Commander Bruce A. Van Voorhis, USN, (1908-1943)
Bruce Avery Van Voorhis was born on 29 January 1908 in Aberdeen, Washington. He was appointed from Nevada to the U.S. Naval Academy and graduated an Ensign in June 1929. Reporting to USS Mississippi, he served on board that battleship until departing in November 1930 for aviation training at Naval Air Station, Pensacola, Florida. Designated a Naval Aviator in the Fall of 1931, he was then ordered to Observation Squadron 4B (VO-4B) on board USS Maryland. In June 1932, Van Voorhis was promoted to Lieutenant Junior Grade. Two years later, he was assigned to Bombing Squadron 5B (VB-5B) on board USS Ranger, later transferring to Bombing Squadron 2B (VB-2B) on board USS Saratoga.
In July 1935, Van Voorhis arrived at the Panama Canal Zone for duty with Patrol Squadron 2F (VP-2F). Two years later, he began service with Scouting Squadron Six (VS-6) on board USS Enterprise and, in July 1937, was promoted to Lieutenant. While assigned to Enterprise, he also had temporary duty on board USS Yorktown. In the Summer of 1940, Lt. Van Voorhis was ordered to the aviation unit on board the light cruiser Honolulu. The following summer, he received orders to the Naval Air Station at Anacostia, Washington, D.C., remaining there as the U.S. entered World War II in late 1941. Promoted to Lieutenant Commander in January 1942, in December of that year, he briefly assumed command of Patrol Squadron Fourteen (VP-14) then commanded Bombing Squadron One Hundred Two (VB-102) in the Pacific.
On 6 July 1943, while serving as VB-102's Squadron Commander and as Plane Commander of a PB4Y-1 Patrol Bomber during the Central Solomons campaign, LCdr. Van Voorhis courageously undertook a lone long-range mission to disrupt potential Japanese attacks. While striking enemy facilities and aircraft at Greenwich Island in the face of overwhelming aerial opposition, Van Voorhis' plane was caught in the blast of its own bombs and crashed into a nearby lagoon, killing those on board. For his "conspicuous gallantry and intrepidity" on this occasion, he was posthumously awarded the Medal of Honor and promoted to Commander. Bruce A. Van Voorhis is buried at the Jefferson Barracks National Cemetery, St. Louis, Missouri. He also has an "In Memory Of" headstone marker at Arlington National Cemetery, Arlington, Virginia.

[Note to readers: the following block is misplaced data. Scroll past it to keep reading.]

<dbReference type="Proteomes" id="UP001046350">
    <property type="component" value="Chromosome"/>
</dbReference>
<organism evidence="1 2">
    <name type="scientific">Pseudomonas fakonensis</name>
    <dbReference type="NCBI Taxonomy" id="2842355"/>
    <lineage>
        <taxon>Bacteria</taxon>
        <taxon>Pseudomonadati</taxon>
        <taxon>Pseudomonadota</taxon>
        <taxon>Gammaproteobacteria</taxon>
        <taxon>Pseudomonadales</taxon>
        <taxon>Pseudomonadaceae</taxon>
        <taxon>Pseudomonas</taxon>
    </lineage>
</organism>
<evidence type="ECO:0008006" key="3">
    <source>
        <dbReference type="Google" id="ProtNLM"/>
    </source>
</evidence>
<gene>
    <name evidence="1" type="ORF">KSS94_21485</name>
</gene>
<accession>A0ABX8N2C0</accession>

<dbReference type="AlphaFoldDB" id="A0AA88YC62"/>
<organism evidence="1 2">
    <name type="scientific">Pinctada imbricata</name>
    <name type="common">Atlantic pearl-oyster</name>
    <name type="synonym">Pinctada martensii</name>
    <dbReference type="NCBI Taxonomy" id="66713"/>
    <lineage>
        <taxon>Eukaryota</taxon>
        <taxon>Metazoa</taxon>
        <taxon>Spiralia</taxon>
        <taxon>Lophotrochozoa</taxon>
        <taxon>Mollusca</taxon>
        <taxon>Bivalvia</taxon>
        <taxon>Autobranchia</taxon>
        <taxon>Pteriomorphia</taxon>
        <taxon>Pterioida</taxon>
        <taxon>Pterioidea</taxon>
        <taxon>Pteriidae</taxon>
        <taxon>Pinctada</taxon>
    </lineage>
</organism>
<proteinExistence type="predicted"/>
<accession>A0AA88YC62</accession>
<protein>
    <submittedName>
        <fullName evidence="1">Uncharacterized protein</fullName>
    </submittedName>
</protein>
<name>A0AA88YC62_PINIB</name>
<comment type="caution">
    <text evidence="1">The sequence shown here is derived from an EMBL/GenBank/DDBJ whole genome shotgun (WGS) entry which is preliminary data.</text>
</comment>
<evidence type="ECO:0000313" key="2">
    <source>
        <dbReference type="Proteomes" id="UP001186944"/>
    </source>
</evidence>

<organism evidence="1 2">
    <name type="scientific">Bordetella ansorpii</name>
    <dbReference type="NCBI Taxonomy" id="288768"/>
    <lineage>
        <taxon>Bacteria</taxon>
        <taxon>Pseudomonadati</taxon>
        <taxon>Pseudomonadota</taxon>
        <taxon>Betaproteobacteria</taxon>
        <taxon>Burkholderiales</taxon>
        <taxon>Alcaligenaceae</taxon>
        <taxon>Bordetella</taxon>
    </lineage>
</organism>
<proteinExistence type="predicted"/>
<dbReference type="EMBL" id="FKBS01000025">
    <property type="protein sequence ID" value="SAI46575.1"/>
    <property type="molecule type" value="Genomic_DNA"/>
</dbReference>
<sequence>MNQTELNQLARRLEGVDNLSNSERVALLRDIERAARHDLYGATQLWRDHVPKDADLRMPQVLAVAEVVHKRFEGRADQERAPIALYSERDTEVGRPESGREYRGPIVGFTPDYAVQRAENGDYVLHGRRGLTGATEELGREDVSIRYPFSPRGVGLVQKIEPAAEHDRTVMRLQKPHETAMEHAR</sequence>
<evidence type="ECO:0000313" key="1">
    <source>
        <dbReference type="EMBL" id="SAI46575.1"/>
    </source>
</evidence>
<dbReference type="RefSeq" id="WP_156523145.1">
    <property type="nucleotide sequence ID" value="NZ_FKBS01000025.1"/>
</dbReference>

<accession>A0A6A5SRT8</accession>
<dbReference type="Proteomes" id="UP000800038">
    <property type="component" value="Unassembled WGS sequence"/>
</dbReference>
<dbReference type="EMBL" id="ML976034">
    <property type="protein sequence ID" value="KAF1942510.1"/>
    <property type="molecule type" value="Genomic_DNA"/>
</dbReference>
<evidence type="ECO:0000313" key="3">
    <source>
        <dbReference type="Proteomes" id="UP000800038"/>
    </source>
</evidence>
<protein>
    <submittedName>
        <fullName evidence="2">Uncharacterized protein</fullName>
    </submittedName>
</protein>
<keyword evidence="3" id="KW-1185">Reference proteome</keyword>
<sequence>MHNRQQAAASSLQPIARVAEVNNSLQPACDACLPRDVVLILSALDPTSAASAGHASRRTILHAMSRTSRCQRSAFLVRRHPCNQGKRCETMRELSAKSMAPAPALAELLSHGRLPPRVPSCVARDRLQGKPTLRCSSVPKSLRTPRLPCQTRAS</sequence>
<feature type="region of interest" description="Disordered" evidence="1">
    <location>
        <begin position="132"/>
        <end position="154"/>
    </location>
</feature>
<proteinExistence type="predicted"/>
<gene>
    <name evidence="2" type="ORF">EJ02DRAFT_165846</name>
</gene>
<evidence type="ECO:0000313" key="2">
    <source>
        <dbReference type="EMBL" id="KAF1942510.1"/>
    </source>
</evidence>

USS Van Voorhis (DE-1028), 1957-1973, was named in honor of Commander Bruce A. Van Voorhis.
This page features the only images we have concerning Bruce A. Van Voorhis.
Photo #: 80-G-457603
Ensign Bruce A. Van Voorhis, USN
Photographed circa the late 1920s or early 1930s.
He was posthumously awarded the Medal of Honor for "conspicuous gallantry and intrepidity" while serving as Squadron Commander of Bombing Squadron One Hundred Two (VB-102) and as Plane Commander of a PB4Y-1 Patrol Bomber operating against the Japanese held Greenwich Island during the Solomon Islands campaign, 6 July 1943. During this action, Van Voorhis was a Lieutenant Commander.
Official U.S. Navy Photograph, in the National Archives collection.
Online Image: 37KB; 580 x 765 pixels
Reproductions may be available at National Archives.
Photo #: NH 106473
Ensign Bruce A. Van Voorhis, USN
Halftone reproduction of a photograph taken circa the later 1920s or early 1930s, copied from the official publication "Medal of Honor, 1861-1949, The Navy", page 273.
Bruce A. Van Voorhis was posthumously awarded the Medal of Honor for "conspicuous gallantry and intrepidity" while serving as Squadron Commander of Bombing Squadron One Hundred Two (VB-102) and as Plane Commander of a PB4Y-1 Patrol Bomber operating against the Japanese held Greenwich Island during theSolomon Islands campaign, 6 July 1943. During this action, Van Voorhis was a Lieutenant Commander.
U.S. Naval History and Heritage Command Photograph.
Online Image: 56KB; 520 x 765 pixels
For higher resolution images see: Obtaining Photographic Reproductions
To the best of our knowledge, the pictures referenced here are all in the Public Domain, and can therefore be freely downloaded and used for any purpose.